Weekends, for me, are a time to spend relaxing with family. It’s a time when we are all together for meals, and I cook special foods for my family and I to enjoy. Often we’ll play a game of cards after dinner or work on a puzzle together. In short, weekends at my house are like a holiday – food, family and a bit of fun.
My family is important to me, and as time has gone on and I’ve gotten older I’ve come to realize just how precious each moment spent with my family is – especially my older relatives who I don’t see as often as I should or as I’d like to.
These days I only have a few older relatives left. Most of them are gone now. The chance to visit with them, to hear their their stories, to get to know them better is gone forever. I’m left only with a few memories and photos. Or so I thought.
This past weekend I happened upon a stack of greeting cards that were kept together with a rubber band. It was a stack of cards I didn’t know I had.
As I tried to remove the rubber band it broke – after doing it’s job of holding all those cards together for 30 years!
I looked at the first card in the stack and quickly realized that these were cards given to me when I graduated high school – cards from family members long gone, and from old friends who I hadn’t seen in years.
I began reading the things people wrote to me in each card. Nice sentiments for a bright time in a young person’s life. And then I came upon a card from my grandmother who passed away last August. She only wrote a paragraph, but it moved me to tears. It was almost as if she were standing beside me, telling me again how much she believed in me, and how much she loved me. It was such a precious treasure to find!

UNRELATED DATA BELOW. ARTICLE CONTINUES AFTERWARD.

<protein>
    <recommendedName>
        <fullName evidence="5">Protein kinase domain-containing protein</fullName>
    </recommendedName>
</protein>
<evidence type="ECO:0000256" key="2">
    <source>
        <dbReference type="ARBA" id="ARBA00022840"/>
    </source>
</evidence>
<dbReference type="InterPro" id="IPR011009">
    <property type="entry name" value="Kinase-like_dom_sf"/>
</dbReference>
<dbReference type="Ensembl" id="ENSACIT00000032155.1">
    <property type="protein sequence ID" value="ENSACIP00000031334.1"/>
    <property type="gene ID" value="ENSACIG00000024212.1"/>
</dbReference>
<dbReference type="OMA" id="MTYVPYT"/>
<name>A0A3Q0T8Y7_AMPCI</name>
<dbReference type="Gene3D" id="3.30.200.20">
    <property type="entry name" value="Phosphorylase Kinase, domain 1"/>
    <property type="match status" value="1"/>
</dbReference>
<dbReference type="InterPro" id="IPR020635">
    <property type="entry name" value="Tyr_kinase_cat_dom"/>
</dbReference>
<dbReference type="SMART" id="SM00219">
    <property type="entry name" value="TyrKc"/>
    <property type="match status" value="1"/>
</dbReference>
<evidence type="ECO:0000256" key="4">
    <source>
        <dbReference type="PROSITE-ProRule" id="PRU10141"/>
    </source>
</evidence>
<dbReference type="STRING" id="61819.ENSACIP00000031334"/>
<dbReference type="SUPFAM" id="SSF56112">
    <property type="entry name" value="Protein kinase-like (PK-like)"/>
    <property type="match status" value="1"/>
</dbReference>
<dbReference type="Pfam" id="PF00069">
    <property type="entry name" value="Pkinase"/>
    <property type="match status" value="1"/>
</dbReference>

But, a couple of cards further into the stack I found another treasure equally as precious. It was a card from my other grandmother – my paternal grandmother. I didn’t know her very well growing up as she lived 3,000 miles away from me. We had visited her only a handful of times when I was young. But, she always send cards for my birthdays, for holidays, and for my graduation. Where all those cards are today no one knows. But I now have one.
I eagerly opened the card hoping to find a message inside. But, there was only her signature. I though to myself, “Well, I don’t remember ever writing to her so I guess it’s only fair she wrote nothing to me.” And I closed the card.
But then, I flipped the card over to put it on top of the cards I had already looked at and there it was! Her sentiments to me! She had filled the entire back side of the card with words of care, and love, and a bit of sorrow at not being able to be at my graduation ceremony.
Oh what bliss! She had died 22 years ago, yet what she wrote to me in that card seemed fresh – I having forgotten it from so long ago when she first sent me the card.
And that’s when I realized that the most important writing any of us will ever do isn’t our booklets, books, blogs, or other projects. We do those things to help people and to make money and that’s good. We need to do those things. And they have their place, and they are important. But they aren’t the most important. No. That place of grandeur is reserved for something far more special – the cards and letters we give and send to our loved ones.
It’s mind blowing how much thought we’ll put into our booklets, books, and other products and how little thought we give to the writing that really matters most – the writing that will outlast us and be cherished by future generations – our sentiments for our loved ones.
Cards and letters are often kept and cherished by those who receive them – especially when you write something in them besides your signature.
If you’ve ever simply signed a card and sealed the envelope, write a little note inside next time.
And if you usually do write a little note, put a little more thought into it and make it a little longer next time.
You never know. Someday, long after you are gone, one of your loved ones may happen upon that very card and open it again longing to hear from you!
To your riches!
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My ebook, “Publish Outside The Box” is available here.